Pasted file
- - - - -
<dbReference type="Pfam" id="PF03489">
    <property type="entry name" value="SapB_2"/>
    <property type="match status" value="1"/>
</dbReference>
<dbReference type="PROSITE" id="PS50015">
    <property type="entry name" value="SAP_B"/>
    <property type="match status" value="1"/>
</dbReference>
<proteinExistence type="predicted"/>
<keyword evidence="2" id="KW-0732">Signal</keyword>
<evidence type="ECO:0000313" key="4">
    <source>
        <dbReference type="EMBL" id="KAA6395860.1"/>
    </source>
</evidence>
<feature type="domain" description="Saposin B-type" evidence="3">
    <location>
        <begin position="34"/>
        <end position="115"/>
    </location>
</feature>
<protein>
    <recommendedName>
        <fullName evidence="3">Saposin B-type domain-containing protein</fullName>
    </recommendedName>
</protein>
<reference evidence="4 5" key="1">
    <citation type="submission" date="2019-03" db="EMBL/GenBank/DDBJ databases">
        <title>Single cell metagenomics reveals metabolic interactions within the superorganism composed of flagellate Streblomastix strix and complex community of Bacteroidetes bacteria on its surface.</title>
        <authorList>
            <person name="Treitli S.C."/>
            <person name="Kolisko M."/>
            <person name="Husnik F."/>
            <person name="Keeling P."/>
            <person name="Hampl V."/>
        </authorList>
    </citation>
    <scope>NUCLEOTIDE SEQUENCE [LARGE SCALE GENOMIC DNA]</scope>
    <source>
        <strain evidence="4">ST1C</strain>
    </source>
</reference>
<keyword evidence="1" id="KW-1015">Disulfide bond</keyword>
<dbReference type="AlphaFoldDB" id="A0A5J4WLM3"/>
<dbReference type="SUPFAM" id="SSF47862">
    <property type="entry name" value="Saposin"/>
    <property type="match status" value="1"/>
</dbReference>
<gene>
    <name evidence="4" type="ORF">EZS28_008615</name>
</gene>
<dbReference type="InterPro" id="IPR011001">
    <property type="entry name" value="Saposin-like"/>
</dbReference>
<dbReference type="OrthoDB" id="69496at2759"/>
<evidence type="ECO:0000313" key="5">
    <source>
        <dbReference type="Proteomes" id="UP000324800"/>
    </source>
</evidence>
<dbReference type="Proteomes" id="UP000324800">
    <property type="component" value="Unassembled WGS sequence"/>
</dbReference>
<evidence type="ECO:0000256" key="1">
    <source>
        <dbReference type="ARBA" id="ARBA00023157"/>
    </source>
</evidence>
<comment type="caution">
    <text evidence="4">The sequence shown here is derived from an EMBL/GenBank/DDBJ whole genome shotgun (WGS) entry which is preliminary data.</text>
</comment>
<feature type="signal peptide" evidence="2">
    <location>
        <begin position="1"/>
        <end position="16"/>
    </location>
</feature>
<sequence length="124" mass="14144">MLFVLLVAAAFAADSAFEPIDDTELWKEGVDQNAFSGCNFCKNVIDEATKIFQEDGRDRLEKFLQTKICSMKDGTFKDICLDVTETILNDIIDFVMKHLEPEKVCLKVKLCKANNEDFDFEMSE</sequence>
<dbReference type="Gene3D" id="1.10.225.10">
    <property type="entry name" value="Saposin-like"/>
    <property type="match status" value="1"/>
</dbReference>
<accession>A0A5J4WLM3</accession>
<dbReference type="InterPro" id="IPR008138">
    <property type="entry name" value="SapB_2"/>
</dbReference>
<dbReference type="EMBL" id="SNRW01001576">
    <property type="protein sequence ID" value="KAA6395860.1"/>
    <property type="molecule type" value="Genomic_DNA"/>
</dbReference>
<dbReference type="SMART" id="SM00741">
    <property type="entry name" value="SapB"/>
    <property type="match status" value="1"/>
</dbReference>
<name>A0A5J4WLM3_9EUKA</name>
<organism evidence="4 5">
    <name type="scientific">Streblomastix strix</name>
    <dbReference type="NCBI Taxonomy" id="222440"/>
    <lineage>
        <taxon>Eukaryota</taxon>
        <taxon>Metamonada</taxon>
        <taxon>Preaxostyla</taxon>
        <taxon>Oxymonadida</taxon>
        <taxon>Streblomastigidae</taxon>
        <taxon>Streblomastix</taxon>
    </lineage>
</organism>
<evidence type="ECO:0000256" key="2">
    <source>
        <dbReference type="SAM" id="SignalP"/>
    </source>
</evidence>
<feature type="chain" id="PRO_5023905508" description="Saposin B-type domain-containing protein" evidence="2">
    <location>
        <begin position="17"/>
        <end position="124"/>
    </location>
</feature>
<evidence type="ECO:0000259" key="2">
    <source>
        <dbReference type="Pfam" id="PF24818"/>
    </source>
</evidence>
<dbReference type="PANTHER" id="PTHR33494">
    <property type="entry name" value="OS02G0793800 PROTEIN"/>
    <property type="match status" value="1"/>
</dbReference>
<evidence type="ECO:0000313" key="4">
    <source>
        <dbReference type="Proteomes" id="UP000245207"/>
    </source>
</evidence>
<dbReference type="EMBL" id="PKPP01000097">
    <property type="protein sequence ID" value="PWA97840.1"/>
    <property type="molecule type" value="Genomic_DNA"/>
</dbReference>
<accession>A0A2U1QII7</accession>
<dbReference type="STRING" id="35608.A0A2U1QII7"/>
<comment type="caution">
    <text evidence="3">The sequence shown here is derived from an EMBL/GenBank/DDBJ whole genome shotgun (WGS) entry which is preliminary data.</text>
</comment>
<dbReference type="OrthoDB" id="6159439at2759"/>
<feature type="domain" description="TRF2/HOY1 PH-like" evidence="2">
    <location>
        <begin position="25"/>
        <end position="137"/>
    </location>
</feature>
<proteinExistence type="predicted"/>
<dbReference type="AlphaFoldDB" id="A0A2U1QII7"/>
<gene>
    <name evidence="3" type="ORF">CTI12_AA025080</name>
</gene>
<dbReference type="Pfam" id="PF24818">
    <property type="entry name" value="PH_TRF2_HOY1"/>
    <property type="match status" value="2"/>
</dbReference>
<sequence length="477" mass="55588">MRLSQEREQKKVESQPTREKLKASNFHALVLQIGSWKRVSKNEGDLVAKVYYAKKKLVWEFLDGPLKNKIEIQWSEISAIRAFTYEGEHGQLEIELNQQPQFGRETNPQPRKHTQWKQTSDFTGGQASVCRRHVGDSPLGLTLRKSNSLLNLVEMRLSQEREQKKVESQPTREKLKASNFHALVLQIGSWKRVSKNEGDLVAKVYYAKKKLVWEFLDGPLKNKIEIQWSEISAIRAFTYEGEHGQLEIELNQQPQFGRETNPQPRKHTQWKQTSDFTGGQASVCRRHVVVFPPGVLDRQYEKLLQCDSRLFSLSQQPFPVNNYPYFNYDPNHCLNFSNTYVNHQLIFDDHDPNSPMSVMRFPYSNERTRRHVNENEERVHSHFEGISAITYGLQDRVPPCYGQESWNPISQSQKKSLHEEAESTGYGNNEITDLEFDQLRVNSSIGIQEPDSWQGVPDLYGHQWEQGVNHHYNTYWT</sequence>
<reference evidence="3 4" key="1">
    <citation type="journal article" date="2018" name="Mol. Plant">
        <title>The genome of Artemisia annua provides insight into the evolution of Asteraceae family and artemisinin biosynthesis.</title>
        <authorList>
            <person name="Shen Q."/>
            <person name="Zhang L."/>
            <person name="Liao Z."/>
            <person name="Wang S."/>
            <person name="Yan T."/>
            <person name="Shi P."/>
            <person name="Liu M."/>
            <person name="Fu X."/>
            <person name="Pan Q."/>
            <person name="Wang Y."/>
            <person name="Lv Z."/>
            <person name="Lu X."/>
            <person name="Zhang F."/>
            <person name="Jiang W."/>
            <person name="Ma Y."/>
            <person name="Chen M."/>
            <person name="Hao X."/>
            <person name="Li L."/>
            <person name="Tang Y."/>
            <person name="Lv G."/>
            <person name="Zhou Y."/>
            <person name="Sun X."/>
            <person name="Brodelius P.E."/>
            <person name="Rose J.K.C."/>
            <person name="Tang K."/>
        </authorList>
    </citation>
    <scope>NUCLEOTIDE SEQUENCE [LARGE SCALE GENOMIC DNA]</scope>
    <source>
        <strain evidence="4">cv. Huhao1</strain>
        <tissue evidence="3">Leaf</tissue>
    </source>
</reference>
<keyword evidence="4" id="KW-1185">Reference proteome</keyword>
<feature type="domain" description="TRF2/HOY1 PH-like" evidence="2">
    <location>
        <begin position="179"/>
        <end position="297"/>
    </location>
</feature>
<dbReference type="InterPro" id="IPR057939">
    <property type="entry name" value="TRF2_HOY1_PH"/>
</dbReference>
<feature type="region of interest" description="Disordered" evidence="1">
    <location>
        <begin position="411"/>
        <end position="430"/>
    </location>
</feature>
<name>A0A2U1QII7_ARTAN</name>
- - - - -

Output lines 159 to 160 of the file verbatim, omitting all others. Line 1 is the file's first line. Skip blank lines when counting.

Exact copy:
<reference evidence="3 4" key="1">
    <citation type="journal article" date="2018" name="Mol. Plant">